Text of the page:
What the Architect Relocating to India Needs to Know
You spend the money – prodigiously. You put in the time – liberally. You took those sleepless nights in your stride – easily. You dreamt of making it big – all the time - and you feel your time is finally here. Those endless cups of coffee stimulated your system. Your BFFs liberally ‘borrowed’ your designs and you tolerated it all for bonhomie and camaraderie. This, not putting too fine a point on it, is it.
You’re an architect. You have your old-font diploma, its hanging on the victory wall. You passed those agonizing qualifying exams, you may even have ground your way through an internship. And somehow, somewhere, it became enough. Your system is crying out for release.
And now it’s high time for that ‘you-time’ you always dreamt of, that gap year when you’re finally going to ‘find’ yourself. Your system, as they say, is urging you to do this, you’ve saved the money – dime by dime - waiting tables and flipping burgers.
Only the best will do. The mysterious East, here you come.
But travel is so expensive. Why not work at the end of your travel and earn that ticket back? Why not convert travel into work? How long are you going to find yourself? What about a career in that mad and glad East?
You might want to know what you’re getting into. And the following facts might be of interest to you.
In 1978, the number of new architects registered in India was 580. In 2012, this figure was 3898.
In 1978, the population of India was 668 million. In 2012, the figure was 1.2 billion.
In other words, in the same period, while the number of new architects have gone up by about 6 times, the population has increased by 2 times. This means that the number of new architects in India is increasing by 15% every year.
So what do these 15% do? The ‘impression’ might be that an architect wants to set up his or her own practice, but once again the statistics are revealing.
At last count there were almost 400 registered schools of architecture in India. With an average of 10 architects as full time faculty, and hiring approximately 3 new faculty every year, this makes approximately 1200 architects every year registering as faculty.
This means almost 25% of the new architects in India will end up as faculty or working in some way or the other for schools of architecture.
Clearly, there is a disconnect between what an architect in India is ‘supposed’ to do, and what he or she ends up doing.
Naturally there are many – glad - exceptions to the rule. Many architects are running their own – and successful – practice, many are making money from these practices. But the days of the prima donna architect – are, it may be argued – over or almost over. These days architecture as a creative profession is a complex mix of negotiation, complicated build and design processes, and environmental negotiation and clearances. Small projects are more to do with getting the building ‘constructed’, while larger projects open up their own range of issues.
But you, you have a Western degree, from a great school. Doesn’t that make a difference?
Once again, a snazzy diploma is not a sure ticket to fame. It is, at best, a door opener, one that gets you that interview, that social contact, and that first lead. But in a profession where much contact is with builders and hard-nosed home owners, the emphasis is on results, not where you may have come from. In fact, there is a tag of ‘home-grown’ to be earned – or won.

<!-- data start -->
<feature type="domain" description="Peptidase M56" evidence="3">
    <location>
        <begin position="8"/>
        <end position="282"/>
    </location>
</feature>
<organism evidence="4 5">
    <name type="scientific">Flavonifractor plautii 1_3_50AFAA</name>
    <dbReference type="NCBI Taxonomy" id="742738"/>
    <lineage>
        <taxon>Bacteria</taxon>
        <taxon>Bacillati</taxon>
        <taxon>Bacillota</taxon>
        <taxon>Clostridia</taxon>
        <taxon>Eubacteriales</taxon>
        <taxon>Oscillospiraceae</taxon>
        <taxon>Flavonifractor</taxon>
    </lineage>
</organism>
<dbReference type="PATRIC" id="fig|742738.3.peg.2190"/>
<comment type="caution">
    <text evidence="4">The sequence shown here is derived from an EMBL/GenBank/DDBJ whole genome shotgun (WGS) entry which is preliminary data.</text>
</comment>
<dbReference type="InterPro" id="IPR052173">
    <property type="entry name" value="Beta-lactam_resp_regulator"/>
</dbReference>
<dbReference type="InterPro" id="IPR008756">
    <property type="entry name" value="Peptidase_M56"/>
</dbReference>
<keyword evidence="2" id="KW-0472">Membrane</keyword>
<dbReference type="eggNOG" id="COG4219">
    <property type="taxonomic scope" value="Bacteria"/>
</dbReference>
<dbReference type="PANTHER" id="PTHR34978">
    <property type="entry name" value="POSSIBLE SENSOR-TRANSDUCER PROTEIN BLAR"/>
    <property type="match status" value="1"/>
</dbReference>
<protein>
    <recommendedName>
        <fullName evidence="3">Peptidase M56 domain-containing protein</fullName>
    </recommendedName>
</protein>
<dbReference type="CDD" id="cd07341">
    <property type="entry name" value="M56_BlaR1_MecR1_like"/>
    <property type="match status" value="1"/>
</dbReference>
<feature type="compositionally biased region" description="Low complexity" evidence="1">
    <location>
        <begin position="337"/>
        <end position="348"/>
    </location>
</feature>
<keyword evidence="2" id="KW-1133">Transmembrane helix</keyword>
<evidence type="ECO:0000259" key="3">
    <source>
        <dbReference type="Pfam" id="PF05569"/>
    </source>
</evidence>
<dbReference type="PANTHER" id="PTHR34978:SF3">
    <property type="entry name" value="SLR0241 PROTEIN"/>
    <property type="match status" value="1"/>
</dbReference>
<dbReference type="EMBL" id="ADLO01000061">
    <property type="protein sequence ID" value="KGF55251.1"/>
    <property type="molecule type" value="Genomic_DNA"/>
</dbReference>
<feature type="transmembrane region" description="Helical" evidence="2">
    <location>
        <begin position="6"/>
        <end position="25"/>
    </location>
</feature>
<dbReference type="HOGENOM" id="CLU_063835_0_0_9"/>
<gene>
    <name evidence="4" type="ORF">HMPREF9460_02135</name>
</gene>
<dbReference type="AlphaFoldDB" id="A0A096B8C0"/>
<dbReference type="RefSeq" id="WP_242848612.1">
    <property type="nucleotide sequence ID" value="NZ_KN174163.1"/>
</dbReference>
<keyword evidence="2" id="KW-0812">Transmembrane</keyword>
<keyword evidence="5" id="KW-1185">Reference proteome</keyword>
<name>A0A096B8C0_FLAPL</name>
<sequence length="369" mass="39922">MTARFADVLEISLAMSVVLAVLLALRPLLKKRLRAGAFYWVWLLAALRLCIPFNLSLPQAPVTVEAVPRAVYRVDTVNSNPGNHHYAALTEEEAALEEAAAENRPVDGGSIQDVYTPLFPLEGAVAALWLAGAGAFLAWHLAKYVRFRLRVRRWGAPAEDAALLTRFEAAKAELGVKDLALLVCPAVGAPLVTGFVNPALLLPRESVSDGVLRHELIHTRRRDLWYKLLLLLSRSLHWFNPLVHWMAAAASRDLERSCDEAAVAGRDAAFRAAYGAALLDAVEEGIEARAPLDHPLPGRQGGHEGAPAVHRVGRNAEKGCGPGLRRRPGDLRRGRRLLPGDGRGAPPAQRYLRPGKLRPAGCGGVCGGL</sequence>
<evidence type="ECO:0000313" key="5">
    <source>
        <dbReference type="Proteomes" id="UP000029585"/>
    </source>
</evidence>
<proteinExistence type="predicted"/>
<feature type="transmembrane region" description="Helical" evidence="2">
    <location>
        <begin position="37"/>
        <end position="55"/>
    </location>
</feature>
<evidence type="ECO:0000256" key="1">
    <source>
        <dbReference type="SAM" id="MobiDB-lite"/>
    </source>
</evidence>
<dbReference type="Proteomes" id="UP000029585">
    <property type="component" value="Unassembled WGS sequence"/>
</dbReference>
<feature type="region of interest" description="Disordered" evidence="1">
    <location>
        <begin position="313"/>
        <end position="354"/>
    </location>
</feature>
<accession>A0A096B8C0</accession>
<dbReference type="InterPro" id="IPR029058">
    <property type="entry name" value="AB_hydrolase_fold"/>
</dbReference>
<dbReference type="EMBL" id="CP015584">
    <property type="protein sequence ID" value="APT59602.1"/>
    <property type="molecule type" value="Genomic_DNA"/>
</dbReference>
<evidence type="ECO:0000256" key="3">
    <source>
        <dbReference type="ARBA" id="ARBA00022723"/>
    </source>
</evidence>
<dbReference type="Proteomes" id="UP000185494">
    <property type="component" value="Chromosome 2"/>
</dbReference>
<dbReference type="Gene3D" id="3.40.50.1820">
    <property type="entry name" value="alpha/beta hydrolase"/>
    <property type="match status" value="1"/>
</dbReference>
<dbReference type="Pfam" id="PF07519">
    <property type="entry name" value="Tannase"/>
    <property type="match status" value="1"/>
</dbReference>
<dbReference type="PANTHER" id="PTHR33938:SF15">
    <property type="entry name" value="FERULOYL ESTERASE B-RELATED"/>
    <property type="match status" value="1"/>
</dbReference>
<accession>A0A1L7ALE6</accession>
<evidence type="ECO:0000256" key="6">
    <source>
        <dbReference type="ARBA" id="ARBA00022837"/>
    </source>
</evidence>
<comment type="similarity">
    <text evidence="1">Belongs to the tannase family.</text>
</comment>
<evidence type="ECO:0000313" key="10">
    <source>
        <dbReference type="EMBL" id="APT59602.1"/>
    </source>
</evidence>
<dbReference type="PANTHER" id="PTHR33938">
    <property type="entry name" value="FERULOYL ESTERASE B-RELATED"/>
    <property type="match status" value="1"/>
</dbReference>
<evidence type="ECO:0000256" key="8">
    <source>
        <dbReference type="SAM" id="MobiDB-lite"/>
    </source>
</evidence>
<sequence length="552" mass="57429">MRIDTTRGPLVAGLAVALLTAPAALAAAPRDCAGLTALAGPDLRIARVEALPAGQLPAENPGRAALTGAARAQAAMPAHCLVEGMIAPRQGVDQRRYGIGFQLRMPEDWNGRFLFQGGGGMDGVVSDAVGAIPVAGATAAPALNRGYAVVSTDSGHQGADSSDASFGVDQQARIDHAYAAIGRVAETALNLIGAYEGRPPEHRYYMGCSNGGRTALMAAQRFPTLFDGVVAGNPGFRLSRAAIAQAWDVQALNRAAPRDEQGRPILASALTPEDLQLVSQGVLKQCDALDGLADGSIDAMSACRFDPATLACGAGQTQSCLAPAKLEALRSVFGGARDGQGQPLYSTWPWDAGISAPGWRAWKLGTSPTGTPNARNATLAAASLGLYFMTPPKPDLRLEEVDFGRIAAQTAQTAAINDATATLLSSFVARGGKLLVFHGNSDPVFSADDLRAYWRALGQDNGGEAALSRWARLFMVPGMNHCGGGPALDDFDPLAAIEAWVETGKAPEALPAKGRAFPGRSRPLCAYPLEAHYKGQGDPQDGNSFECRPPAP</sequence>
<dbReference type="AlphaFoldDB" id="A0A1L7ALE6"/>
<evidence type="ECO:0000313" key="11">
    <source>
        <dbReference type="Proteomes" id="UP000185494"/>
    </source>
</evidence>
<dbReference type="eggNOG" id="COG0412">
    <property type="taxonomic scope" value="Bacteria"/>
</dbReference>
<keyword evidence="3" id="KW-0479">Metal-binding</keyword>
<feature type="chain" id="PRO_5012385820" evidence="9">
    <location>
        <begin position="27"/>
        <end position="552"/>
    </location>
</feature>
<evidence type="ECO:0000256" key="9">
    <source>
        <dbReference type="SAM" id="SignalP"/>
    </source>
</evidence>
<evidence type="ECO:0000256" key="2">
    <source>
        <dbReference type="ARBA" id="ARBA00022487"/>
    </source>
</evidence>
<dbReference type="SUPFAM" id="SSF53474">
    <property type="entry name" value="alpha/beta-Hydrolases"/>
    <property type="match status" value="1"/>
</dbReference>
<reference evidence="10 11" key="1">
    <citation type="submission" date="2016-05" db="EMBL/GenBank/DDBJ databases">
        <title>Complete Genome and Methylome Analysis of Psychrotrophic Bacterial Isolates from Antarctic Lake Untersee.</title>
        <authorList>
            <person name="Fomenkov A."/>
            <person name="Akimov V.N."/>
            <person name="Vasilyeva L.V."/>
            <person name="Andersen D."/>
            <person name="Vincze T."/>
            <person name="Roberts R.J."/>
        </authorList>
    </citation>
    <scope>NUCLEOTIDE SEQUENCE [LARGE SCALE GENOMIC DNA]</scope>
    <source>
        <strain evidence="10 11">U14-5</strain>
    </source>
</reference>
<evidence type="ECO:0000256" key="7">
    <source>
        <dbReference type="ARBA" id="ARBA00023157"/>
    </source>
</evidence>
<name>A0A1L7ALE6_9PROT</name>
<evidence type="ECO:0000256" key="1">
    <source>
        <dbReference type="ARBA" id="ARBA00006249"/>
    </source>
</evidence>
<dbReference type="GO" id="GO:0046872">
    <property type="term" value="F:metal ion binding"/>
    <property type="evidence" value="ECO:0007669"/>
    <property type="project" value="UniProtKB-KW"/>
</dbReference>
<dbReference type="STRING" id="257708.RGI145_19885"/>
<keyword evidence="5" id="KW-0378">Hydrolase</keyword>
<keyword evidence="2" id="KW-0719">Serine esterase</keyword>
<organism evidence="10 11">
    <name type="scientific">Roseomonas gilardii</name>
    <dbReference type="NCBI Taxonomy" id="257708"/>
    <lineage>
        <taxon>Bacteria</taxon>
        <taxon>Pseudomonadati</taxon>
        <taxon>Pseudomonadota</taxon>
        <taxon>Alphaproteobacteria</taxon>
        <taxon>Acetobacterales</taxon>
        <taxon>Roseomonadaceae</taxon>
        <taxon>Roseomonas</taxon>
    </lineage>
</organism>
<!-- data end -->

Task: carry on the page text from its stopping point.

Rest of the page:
Interviews and friendly talks by this author collected the following impressions: that India is a testing ground – a hot bed - where trust and openness come slowly. People open up to you, but only after testing and testing again your mettle. “If you are looking at the city, the city is also looking at you”. Neither is there much respect for what people and people working in the West may have achieved, even though they may pay you lip-service. “When I met them and heard their stories, I realized that they were also struggling”.
No. What you have, is that ‘exotic’ and ‘stranger’ tag, and it’s all about walking the high-wire between keeping that tag and ‘assimilating’.
The lesson that one takes away from this is : the West is still the best for prestige and power, but home grown solutions too are finding their way. Non-‘mainstream’ nationalities – outside the US and the UK beware: while ‘exotic’ origins are in, expect to find work only in matters that somehow concern your ‘nationalities’ – embassies, consulates and the like. For people in India, family is important. And one of the best ways to show that you are a part of daily life is to show that your family is important to you, too.
Does working in India really differ from other countries in this respect? A heritage is important, and one of the best ways to show your heritage is to show that you are proud of your family – highlighting its positive features and not lying about the negative ones. In the small community of architects – 5000 per year is hardly a number – the truth is out, and the architect-to-be had better be prepared for this truth.
So what advice to architects wanting to start work in India, whether relocating from ‘outside’ or a home-grown product? Success is out there, waiting for you. But it is not going to come at the cost of disrespect, lack of patience or wheeling-dealing. These gimmicks will only get you so far.
There is no substitute for an essential wonder at the way things are done, a sense of humor, and infinite patience. Luckily there are so many things to be done that patience is a virtue, an asset, and not necessarily something to be endured.
One university has as its tag line – ‘we make job creators, not job seekers’. This is perhaps another way of saying – India isn’t ‘out there’, it’s in you.
If you’re coming, its best to leave all your baggage behind.
Continued to "A.V. Dynamic Market"